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Far East Kingdoms

South East Asia


Anarchy of the Twelve Warlords of Nam Viet (Vietnam)
AD 945 - 968

The modern-day nation state of Vietnam emerged out of prehistory's Early Vietnam. Various early (and partially legendary) kingdoms followed, leading to the earliest Nam Viet state which was created by an errant Qin general by the name of Zhao Tuo. Nam Viet enjoyed nearly a century of independence until the Chinese returned under the Han to conquer the kingdom's capital of Panyu.

Northern Vietnam endured a sequence of occupations and independence which began with the 'First Chinese Domination of Vietnam', between 111 BC and AD 40, and ended with the 'Third Chinese Domination of Vietnam' of AD 602-939. The Viet aristocracy retained Chinese political and cultural forms but grew increasingly independent of Chinese controls during this period and afterwards. A series of revolts in the eighth century helped to feed the growing Viet sense of national consciousness.

In AD 938, the prefect of occupied Annam, Ngo Quyen, won a glorious victory against occupying Southern Han forces along the banks of the River Bach Dang. This victory, during the 'Five Dynasties and Ten Kingdoms' period, put an end to a thousand years of near-continuous Chinese domination, replacing it with the beginning of a long period of national independence and sovereignty in newly-independent Nam Viet, starting with the Ngo dynasty.

Ngo Quyen and his immediate successors were unable to subdue a dozen local military chiefs and never managed to secure recognition from China. Their control remained tenuous, and at times the newly-established throne only barely remained in their hands to be passed onto the next successor, a period which formed part of the 'Anarchy of the Twelve Warlords'.

Traditional House, Vietnam

(Information by John De Cleene, with additional information from Vietnam: A New History, Christopher Goscha, from Early Mainland Southeast Asia, C Higham (River Books Co, 2014), from Southeast Asia: A Historical Encyclopaedia, from Angkor Wat to East Timor, Keat Gin Ooi (ABC-Clio, 2004), from The Birth of Vietnam, Keith Weller Taylor (California, 1983), and from External Links: Encyclopaedia Britannica, and Vietnam (Countrystudies), and Vietnam from the 1st to the 10th centuries AD (Vietnam National Museum of History), and Vietnam from the 10th century AD to the mid-20th century AD (Vietnam National Museum of History), and Nam Viet (Rulers.org).)


Duong Tam-Kha, brother of the wife of Ngo dynasty founder, Ngo Quyen, is sworn in as regent for the king's two young sons. As soon as the king dies, he instead usurps the throne, forcing the boys to abdicate.

This begins a period which is known as the 'Anarchy of the Twelve Warlords'. Twelve local warlords rule autonomous areas of the state, with the king himself holding very little direct authority at all.

Map of Five Dynasties and Ten Kingdoms China around AD 951-960
The collapse of the Tang dynasty in AD 907 had ushered in the 'Five Dynasties and Ten Kingdoms' period of civil war and political division in China, although by the time of this map, AD 951-960, not all of them had survived (click or tap on map to view full sized)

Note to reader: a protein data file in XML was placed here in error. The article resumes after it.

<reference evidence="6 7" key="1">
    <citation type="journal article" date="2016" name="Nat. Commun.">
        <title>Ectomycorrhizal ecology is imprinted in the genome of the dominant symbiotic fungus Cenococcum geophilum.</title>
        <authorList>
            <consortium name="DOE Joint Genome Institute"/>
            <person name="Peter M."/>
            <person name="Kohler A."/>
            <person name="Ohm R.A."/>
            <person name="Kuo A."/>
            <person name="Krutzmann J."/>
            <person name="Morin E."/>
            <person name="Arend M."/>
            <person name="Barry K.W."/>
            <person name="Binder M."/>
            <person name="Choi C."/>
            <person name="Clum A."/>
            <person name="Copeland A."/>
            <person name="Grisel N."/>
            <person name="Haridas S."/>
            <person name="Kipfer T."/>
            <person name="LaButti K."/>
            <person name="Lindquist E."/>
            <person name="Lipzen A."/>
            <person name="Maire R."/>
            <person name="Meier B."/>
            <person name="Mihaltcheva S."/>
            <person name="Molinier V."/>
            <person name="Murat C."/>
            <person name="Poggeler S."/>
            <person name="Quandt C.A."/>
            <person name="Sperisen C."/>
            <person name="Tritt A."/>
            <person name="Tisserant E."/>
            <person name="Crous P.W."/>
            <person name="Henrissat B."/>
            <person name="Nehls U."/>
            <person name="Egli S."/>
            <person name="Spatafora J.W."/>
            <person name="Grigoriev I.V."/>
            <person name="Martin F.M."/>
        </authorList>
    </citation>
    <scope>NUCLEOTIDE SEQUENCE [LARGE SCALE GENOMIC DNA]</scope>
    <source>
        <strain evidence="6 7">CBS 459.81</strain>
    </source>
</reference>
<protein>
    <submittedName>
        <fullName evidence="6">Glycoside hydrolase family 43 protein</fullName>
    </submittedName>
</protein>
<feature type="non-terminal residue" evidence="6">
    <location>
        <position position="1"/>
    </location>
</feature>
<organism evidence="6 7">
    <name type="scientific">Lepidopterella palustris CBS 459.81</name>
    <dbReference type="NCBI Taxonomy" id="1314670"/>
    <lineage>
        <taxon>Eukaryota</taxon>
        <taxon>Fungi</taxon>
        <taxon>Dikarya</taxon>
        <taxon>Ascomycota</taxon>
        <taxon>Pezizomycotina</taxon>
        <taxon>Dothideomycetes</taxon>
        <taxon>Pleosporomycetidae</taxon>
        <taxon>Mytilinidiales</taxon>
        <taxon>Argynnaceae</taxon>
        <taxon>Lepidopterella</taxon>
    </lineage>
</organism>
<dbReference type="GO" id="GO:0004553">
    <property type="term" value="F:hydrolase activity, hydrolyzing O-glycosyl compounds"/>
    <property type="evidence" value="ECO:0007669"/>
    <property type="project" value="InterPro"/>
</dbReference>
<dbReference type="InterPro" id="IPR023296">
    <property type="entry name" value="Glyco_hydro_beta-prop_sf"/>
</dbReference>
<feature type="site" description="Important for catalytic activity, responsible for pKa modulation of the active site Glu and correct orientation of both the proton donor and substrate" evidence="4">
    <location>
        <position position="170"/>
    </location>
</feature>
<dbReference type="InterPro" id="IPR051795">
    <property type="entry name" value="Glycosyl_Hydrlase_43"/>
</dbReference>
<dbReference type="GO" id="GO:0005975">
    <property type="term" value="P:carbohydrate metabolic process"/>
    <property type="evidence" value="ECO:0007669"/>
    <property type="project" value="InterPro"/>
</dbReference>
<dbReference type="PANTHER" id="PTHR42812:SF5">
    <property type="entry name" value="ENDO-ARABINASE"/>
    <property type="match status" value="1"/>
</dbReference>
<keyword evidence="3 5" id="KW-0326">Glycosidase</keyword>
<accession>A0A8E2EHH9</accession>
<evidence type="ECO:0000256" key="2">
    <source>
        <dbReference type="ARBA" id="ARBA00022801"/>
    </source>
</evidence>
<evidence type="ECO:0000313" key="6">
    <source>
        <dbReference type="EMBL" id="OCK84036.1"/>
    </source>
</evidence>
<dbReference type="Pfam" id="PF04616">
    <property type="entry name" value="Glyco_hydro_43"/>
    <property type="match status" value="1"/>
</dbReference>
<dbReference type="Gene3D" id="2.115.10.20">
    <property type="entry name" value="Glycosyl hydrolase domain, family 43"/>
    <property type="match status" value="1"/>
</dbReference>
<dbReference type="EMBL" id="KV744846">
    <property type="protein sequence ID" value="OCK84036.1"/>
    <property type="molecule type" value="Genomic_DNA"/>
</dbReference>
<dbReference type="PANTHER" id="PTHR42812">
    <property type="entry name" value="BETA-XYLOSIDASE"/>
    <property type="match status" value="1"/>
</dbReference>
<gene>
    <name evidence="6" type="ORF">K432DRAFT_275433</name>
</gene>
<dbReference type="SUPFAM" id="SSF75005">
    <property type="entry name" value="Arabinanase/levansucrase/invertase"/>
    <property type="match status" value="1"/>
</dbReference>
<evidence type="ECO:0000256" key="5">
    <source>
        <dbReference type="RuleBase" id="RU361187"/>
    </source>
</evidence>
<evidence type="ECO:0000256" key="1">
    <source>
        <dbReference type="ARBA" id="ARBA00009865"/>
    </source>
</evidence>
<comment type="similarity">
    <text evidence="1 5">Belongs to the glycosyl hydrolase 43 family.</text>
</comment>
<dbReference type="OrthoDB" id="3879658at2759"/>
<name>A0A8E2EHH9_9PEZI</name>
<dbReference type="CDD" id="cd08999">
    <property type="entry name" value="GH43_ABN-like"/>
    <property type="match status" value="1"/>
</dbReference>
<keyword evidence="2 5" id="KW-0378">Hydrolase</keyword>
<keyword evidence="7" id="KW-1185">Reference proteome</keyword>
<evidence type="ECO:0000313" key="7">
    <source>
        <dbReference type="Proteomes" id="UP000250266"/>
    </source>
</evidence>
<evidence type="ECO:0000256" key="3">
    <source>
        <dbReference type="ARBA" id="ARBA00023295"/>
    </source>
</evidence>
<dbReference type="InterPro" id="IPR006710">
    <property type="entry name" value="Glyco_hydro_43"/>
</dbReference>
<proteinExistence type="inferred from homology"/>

945 - 963

Kiu Công Hãn

Warlord in Phong province. Submitted.

945 - 968

Kiu Thun

Brother, and co-warlord in Phong province.

945 - 968

Nguyn Khoan

Warlord in on the eastern border of Phong province.

945 - 968

Nguyn Siêu

Warlord in Đi-la.

945 - 968

Đ Cnh Thc

Warlord on the Đ-đng river to the west of Đi-la.

945 - 968

Lý Khuê

Warlord to the south of the Dưng river.

945 - 968

L Đưng

Warlord to the south of the Dưng river.

945 - 968

Trn Lãm

Warlord in B-hi, at the mouth of the Hong river.

945 - 954

Phm Bch H

Warlord in the lower Hong river plain. Submitted.


Phm Bch H, a warlord who controls territory in the lower Hong river plain, now submits to a rival in the form of Đinh Bộ Lĩnh who will one day create his own Dinh dynasty. This event takes place, perhaps not coincidentally, close to the death of Ngo Vuong Ngap of the Ngo dynasty.

Ngo dynasty temple in Nam Viet
This temple was constructed to honour the Ngo success in 938, a victory which ushered in a long and eventually successful period of independence for the Viet people

945 - 963

Nguyn Th Tip

Warlord in Tiên-dư, just east of C-loa. Defeated and fled.

945 - 963

Ngô Nht Khánh

Warlord near Mount Tan-vien. Submitted.


Nguyn Th Tip of the Tiên-dư region of Ngo dynasty Nam Viet is defeated by a rival warlord, Đinh Bộ Lĩnh. He flees to the Champa frontier where he dies, while his conquering rival is pushing on towards creating his own Dinh dynasty.

Ngô Nht Khánh, leader of the Ngo family who rules territory in the Ngo home district near Mount Tan-vien, on the right bank of the Hong river in Phong province, also submits, as does Kiu Công Hãn from his Phong province territory.

945 - 968

Ngô Xương Xí

Warlord in an uncertain location.

965 - 968

Struggling to retain the state's cohesion, the restored king, Ngo Vuong Van, leads his Ngo dynasty troops against a Duong rebellion, only to be killed in the middle of the battle by an arrow which is fired at him by his own general.

The entrance to a Dinh dynasty temple in Nam Viet
Dinh Bo Linh defeated all twelve warlords, one after another, and unified the country in 967, before this entrance to a Dinh dynasty temple could be built

The final stages of the 'Anarchy of the Twelve Warlords' sees the general fail to establish meaningful rule of his own while the country is pressured by the Northern Sung dynasty of China. The increasingly powerful rival general, Đinh Bộ Lĩnh, does that himself by 968 to found the Dinh dynasty.

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